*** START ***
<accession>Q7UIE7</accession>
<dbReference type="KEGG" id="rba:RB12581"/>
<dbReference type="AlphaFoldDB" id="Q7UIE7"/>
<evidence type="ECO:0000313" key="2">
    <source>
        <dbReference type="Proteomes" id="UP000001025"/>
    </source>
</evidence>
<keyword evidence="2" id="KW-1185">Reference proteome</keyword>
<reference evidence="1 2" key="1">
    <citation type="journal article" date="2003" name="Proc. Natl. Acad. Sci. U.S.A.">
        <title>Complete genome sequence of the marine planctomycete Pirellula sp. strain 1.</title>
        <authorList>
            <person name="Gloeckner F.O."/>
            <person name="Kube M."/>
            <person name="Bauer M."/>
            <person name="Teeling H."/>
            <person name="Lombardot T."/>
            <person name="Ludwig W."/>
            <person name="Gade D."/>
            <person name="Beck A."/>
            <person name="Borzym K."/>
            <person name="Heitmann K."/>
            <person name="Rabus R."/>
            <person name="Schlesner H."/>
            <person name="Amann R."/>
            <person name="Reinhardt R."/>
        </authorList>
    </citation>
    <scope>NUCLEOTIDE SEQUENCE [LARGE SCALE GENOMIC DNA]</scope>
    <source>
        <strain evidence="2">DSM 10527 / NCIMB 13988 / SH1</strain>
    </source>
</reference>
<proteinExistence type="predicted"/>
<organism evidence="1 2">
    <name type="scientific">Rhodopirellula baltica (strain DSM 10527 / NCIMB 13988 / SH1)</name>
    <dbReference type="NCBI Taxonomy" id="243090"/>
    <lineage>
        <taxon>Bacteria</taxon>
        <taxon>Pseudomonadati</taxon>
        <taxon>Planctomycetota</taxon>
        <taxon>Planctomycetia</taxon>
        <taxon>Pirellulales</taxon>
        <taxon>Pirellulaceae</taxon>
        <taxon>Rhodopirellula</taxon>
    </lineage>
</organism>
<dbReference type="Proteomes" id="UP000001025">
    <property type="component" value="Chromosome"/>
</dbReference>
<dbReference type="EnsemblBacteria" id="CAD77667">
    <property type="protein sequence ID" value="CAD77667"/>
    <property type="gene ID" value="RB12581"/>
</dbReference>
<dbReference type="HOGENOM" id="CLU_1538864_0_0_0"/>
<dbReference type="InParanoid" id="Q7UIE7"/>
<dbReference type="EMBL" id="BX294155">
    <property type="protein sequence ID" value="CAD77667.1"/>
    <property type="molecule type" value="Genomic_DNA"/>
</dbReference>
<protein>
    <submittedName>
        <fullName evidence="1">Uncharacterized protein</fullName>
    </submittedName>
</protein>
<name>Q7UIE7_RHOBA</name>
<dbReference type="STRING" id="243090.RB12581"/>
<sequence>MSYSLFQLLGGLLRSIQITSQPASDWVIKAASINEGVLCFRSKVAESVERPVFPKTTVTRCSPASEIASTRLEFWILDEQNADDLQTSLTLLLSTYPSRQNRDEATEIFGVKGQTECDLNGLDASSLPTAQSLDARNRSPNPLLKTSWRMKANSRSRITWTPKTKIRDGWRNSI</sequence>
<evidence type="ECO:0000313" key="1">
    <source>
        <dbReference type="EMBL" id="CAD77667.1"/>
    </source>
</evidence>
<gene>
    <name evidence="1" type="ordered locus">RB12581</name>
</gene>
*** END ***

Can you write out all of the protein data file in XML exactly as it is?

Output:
<accession>Q7UIE7</accession>
<dbReference type="KEGG" id="rba:RB12581"/>
<dbReference type="AlphaFoldDB" id="Q7UIE7"/>
<evidence type="ECO:0000313" key="2">
    <source>
        <dbReference type="Proteomes" id="UP000001025"/>
    </source>
</evidence>
<keyword evidence="2" id="KW-1185">Reference proteome</keyword>
<reference evidence="1 2" key="1">
    <citation type="journal article" date="2003" name="Proc. Natl. Acad. Sci. U.S.A.">
        <title>Complete genome sequence of the marine planctomycete Pirellula sp. strain 1.</title>
        <authorList>
            <person name="Gloeckner F.O."/>
            <person name="Kube M."/>
            <person name="Bauer M."/>
            <person name="Teeling H."/>
            <person name="Lombardot T."/>
            <person name="Ludwig W."/>
            <person name="Gade D."/>
            <person name="Beck A."/>
            <person name="Borzym K."/>
            <person name="Heitmann K."/>
            <person name="Rabus R."/>
            <person name="Schlesner H."/>
            <person name="Amann R."/>
            <person name="Reinhardt R."/>
        </authorList>
    </citation>
    <scope>NUCLEOTIDE SEQUENCE [LARGE SCALE GENOMIC DNA]</scope>
    <source>
        <strain evidence="2">DSM 10527 / NCIMB 13988 / SH1</strain>
    </source>
</reference>
<proteinExistence type="predicted"/>
<organism evidence="1 2">
    <name type="scientific">Rhodopirellula baltica (strain DSM 10527 / NCIMB 13988 / SH1)</name>
    <dbReference type="NCBI Taxonomy" id="243090"/>
    <lineage>
        <taxon>Bacteria</taxon>
        <taxon>Pseudomonadati</taxon>
        <taxon>Planctomycetota</taxon>
        <taxon>Planctomycetia</taxon>
        <taxon>Pirellulales</taxon>
        <taxon>Pirellulaceae</taxon>
        <taxon>Rhodopirellula</taxon>
    </lineage>
</organism>
<dbReference type="Proteomes" id="UP000001025">
    <property type="component" value="Chromosome"/>
</dbReference>
<dbReference type="EnsemblBacteria" id="CAD77667">
    <property type="protein sequence ID" value="CAD77667"/>
    <property type="gene ID" value="RB12581"/>
</dbReference>
<dbReference type="HOGENOM" id="CLU_1538864_0_0_0"/>
<dbReference type="InParanoid" id="Q7UIE7"/>
<dbReference type="EMBL" id="BX294155">
    <property type="protein sequence ID" value="CAD77667.1"/>
    <property type="molecule type" value="Genomic_DNA"/>
</dbReference>
<protein>
    <submittedName>
        <fullName evidence="1">Uncharacterized protein</fullName>
    </submittedName>
</protein>
<name>Q7UIE7_RHOBA</name>
<dbReference type="STRING" id="243090.RB12581"/>
<sequence>MSYSLFQLLGGLLRSIQITSQPASDWVIKAASINEGVLCFRSKVAESVERPVFPKTTVTRCSPASEIASTRLEFWILDEQNADDLQTSLTLLLSTYPSRQNRDEATEIFGVKGQTECDLNGLDASSLPTAQSLDARNRSPNPLLKTSWRMKANSRSRITWTPKTKIRDGWRNSI</sequence>
<evidence type="ECO:0000313" key="1">
    <source>
        <dbReference type="EMBL" id="CAD77667.1"/>
    </source>
</evidence>
<gene>
    <name evidence="1" type="ordered locus">RB12581</name>
</gene>